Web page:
Have you ever wondered what your children would write if they wrote a book about you? Would it be Dreams from My Father, or more like Mommie, Dearest? I think my children would make a picture book and call it Momma Said. I have recently discovered a few of the things that I inadvertently taught my children. For instance, I taught my oldest child that if you are going to lie it has to be believable. She had drawn all over a wall in our house and tried to blame it on her 2-year-old sister. I told her that if she wanted to blame someone else for something she had done, she should not sign her name next time.
I also taught them to keep secrets. I would sometimes spend more that I had intended on a shopping trip and then (jokingly, I thought) say to my children, “Shh! Don’t tell Daddy.” My daughter remembers hearing this on many occasions. What she apparently didn’t know was that I always went home and told Daddy. He paid most of the bills, anyway. How was I going to hide anything? Of course, when I really meant “Don’t tell Daddy,” because it was a gift for him, one of the kids always blurted it out as soon as they saw him.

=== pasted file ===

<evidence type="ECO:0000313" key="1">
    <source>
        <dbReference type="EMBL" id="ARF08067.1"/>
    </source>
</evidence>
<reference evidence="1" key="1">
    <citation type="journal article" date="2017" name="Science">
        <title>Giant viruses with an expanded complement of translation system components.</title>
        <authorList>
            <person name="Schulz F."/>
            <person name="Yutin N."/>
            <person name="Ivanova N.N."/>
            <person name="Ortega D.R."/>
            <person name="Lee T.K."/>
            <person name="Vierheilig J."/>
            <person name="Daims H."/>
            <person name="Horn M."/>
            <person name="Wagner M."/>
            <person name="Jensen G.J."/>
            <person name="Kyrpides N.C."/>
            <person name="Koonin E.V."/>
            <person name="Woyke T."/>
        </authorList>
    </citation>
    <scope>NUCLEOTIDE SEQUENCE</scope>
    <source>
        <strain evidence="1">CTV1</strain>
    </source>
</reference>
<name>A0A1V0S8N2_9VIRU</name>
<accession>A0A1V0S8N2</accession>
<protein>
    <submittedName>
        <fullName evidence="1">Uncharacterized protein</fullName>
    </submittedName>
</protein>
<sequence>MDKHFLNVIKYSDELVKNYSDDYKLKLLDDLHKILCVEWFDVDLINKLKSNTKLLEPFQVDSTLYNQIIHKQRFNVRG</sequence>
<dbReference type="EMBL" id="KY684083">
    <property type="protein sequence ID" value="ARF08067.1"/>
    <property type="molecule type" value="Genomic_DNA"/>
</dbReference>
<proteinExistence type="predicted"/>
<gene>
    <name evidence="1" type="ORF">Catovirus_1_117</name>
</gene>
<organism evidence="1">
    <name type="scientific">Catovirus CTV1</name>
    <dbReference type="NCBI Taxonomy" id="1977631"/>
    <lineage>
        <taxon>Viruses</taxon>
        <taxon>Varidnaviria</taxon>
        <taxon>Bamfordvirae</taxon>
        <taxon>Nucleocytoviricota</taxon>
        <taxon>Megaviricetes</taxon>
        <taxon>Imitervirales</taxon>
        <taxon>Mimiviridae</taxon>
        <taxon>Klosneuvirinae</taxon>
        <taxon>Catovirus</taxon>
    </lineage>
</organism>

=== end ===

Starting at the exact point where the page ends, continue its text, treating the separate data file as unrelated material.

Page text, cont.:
I taught my children how to project their voices. Children instinctively know how to yell, but with indoor voices you need a different technique. (mom, mom, Mom, MOM, MOM!) This has come in handy in their chosen pursuits: one is active in theater; one is a teacher; and the third plays an ogre or a dwarf in live action role playing.
I also taught them, with varying levels of success, how to read, count and be good neighbors. OK, I actually turned on Sesame Street and Mr. Rogers’ Neighborhood so I could pick up the house and cook dinner. I needed that hour and a half and those shows were the perfect combination. Sesame Street got them excited and singing and dancing with short segments and commercials from the letters and numbers, the Mr. Rogers came in and put on his sweater and sneakers and calmed them down with his gentle words. My second child actually did teach herself to read from watching Sesame Street. She asked when she would be able to read and I said, you already can. She knew her letter sounds, so I gave her a few simple books and showed her how to sound out a word or two. She took it from there. Sometimes I got one right.
If you are worried that you are teaching your children similar lessons, I want to assure you that my now grown children are wonderful people. If you are still worried, ACPL has plenty of books on parenting.